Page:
Law School Discussion

Nine Years of Discussion
;

Author Topic: Prospective Lawyer (Last leg of Senior Year in HS)  (Read 3376 times)

Ambitious

  • Jr. Member
  • **
  • Posts: 5
    • View Profile
    • Email
Re: Prospective Lawyer (Last leg of Senior Year in HS)
« Reply #10 on: May 19, 2010, 03:50:02 AM »
Well I'm  in Gardena, California. I'll be going to driving school immediately so I've got transportation covered.

cooleylawstudent

  • Guest
Re: Prospective Lawyer (Last leg of Senior Year in HS)
« Reply #11 on: May 19, 2010, 12:00:03 PM »
just search that area for free legal aid offices. They'll let you know. Since its volunteer most will let undergrad and even highschoolers help out. (just to a lesser degree)

Well I'm  in Gardena, California. I'll be going to driving school immediately so I've got transportation covered.

bigs5068

  • Sr. Citizen
  • ****
  • Posts: 1474
    • View Profile
    • Email
Re: Prospective Lawyer (Last leg of Senior Year in HS)
« Reply #12 on: May 29, 2010, 12:42:39 AM »
If your in high school you when you go to college sign up for a lot of bogus 1.0 unit classes and rack up as many free A's as you can get.  Schools don't really care about what classes you take and if you take classes like ultimate frisbee, weightlifting, etc and get free A's your overall GPA will jump and you are more likely to get scholarships. It is not right, but if I was in high school and would have known that I would have signed up for even more B.S. classes and saved myself 1,000's more dollars. Just my two cents.

Thane Messinger

  • Sr. Citizen
  • ****
  • Posts: 533
    • View Profile
Re: Prospective Lawyer (Last leg of Senior Year in HS)
« Reply #13 on: May 29, 2010, 01:55:37 AM »
You're taking just the right approach, asking the right questions with years to get everything right. Good job.

In addition to the above, read Planet Law School, which has quite a bit in terms of getting ready, and, if I might, my own book Law School: Getting In, Getting Good, Getting the Gold, which takes a more moderate approach. 

In terms of an internship, this is also an excellent approach.  There are two possibilities: finding a job in a firm or law office, usually as an assistant, secretary, or even office runner, or volunteering at an organization of interest.  In the latter, you'll likely have much greater opportunity to see the real world of law practice, but of course these are often unpaid.  Even so, these are well worth it.  A note of caution: these are great for answering some of the basic questions, and in getting valuable professional feedback and references, but be careful in not putting too much of this in your law school applications (for reasons explained in the latter book above).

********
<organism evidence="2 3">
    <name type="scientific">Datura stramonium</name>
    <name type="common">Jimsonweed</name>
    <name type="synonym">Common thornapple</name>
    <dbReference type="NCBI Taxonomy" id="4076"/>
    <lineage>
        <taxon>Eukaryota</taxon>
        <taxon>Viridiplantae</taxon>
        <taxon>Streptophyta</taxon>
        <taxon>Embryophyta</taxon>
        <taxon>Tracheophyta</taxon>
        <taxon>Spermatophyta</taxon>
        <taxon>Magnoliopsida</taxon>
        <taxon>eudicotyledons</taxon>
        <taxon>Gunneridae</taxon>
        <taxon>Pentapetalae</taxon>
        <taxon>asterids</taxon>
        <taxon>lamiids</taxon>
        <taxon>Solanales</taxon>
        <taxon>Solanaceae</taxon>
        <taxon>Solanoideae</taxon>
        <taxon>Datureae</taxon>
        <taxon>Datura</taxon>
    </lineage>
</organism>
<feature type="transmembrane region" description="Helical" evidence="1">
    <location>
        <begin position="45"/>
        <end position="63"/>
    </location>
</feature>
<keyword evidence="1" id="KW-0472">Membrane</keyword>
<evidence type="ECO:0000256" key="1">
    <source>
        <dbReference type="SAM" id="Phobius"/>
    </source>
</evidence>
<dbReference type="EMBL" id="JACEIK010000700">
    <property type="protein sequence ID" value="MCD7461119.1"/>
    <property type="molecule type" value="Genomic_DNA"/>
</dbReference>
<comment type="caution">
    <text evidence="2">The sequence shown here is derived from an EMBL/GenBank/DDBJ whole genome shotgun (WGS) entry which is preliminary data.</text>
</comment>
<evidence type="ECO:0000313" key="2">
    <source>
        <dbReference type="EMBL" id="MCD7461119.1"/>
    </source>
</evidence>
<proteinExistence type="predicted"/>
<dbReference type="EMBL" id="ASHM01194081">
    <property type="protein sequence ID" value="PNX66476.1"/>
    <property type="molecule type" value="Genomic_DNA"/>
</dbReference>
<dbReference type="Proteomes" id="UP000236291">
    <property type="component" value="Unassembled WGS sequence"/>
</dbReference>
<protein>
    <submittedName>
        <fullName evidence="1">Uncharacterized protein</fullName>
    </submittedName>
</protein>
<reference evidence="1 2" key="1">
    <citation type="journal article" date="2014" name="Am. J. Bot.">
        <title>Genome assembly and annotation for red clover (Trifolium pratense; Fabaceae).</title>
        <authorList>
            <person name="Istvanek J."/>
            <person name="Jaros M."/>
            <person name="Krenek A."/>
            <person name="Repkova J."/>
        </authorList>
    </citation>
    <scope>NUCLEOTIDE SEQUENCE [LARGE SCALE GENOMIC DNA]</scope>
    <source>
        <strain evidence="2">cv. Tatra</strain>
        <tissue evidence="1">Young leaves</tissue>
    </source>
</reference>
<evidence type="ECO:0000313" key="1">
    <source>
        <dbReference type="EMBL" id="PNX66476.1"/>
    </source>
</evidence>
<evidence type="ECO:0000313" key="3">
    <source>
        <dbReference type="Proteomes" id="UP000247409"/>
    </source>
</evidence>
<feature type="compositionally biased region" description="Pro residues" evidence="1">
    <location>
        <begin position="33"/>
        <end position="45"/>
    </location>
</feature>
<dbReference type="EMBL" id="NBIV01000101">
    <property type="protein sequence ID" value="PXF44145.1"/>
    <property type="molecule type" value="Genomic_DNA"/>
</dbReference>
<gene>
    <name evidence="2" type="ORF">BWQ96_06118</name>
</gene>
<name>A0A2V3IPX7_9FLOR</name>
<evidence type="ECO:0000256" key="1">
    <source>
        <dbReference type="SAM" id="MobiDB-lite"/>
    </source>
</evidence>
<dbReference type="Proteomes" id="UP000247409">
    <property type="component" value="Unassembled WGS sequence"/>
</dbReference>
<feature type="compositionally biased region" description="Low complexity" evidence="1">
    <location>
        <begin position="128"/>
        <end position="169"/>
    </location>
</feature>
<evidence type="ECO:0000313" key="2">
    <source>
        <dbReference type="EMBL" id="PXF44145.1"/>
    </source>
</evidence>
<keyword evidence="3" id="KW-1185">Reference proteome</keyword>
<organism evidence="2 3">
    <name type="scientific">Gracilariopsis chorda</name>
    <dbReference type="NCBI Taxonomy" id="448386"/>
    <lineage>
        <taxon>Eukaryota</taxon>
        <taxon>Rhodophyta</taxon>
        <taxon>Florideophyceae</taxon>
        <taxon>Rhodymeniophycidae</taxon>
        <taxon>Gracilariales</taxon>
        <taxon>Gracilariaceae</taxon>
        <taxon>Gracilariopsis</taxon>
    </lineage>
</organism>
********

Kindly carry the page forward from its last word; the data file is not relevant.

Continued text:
Good luck!

Thane.

Thane Messinger

  • Sr. Citizen
  • ****
  • Posts: 533
    • View Profile
Re: Prospective Lawyer (Last leg of Senior Year in HS)
« Reply #14 on: May 29, 2010, 02:06:47 AM »
Right now I'm focused on working hard at community college so that I can transfer into a good 4 year college, but there definitely has to be more to that to get into a good law school so I wish to know what.

I'm also interested in joining the JAG Corps in the Marines after law school, so I was wondering if there were any available programs that could help me in that field as well.

Thank you.

As mentioned, LSAT and GPA are critical, so be sure that that focus remains consistent. 

Also, a career or start as a JAG officer is an excellent approach, especially if aided with ROTC or enlistment scholarships.

cmd758

  • Guest
Re: Prospective Lawyer (Last leg of Senior Year in HS)
« Reply #15 on: May 29, 2010, 02:13:38 AM »
I suggest that you don't major in Political Science. You might change your mind about going to law school and even if you don't, you want to have a useful degree just in case something wouldn't work out or plans would need to change. The Political Science major is basically useless by itself and law schools like to have a diverse student body. I can't advise you about what would be a good major for you because I don't know your strengths, but make sure it allows you to be employable. Sure, with a major in Political Science, you could work for the government after you graduate if you didn't go to law school or if you would have to work and go to law school at night because of financial reasons. However, you wouldn't have any real, useful skills that separate you from any other graduate in any other major. You might have a great breadth of knowledge and understanding, but that doesn't mean you have skills to do a job that pays well. Now, someone with a degree in accounting for example, could go to law school and become a great tax or corporate lawyer or not go to law school and be an accountant or work for the IRS. They have skills that others don't have and that are in demand.

Also- make sure the major isn't overcrowded (e.g. Communication).

Just a bit of advice. A lot can change in a few years. You want to have backup plans and have a lot of skills that make you valuable. The other people gave you good advice too, but GPA/LSAT scores are the most important things when applying to law school. One final note- a lot of law schools also mention that they consider "the strength of the course of study" alongside your GPA. So I wouldn't plan on taking a bunch of easy classes to boost your GPA. A regular mix of classes is fine. Just go to class, do the homework/reading, and review your notes weekly. Don't cram. It isn't fun and might get you an A on the test, but not every time. The above method will ensure an A if you're dedicated.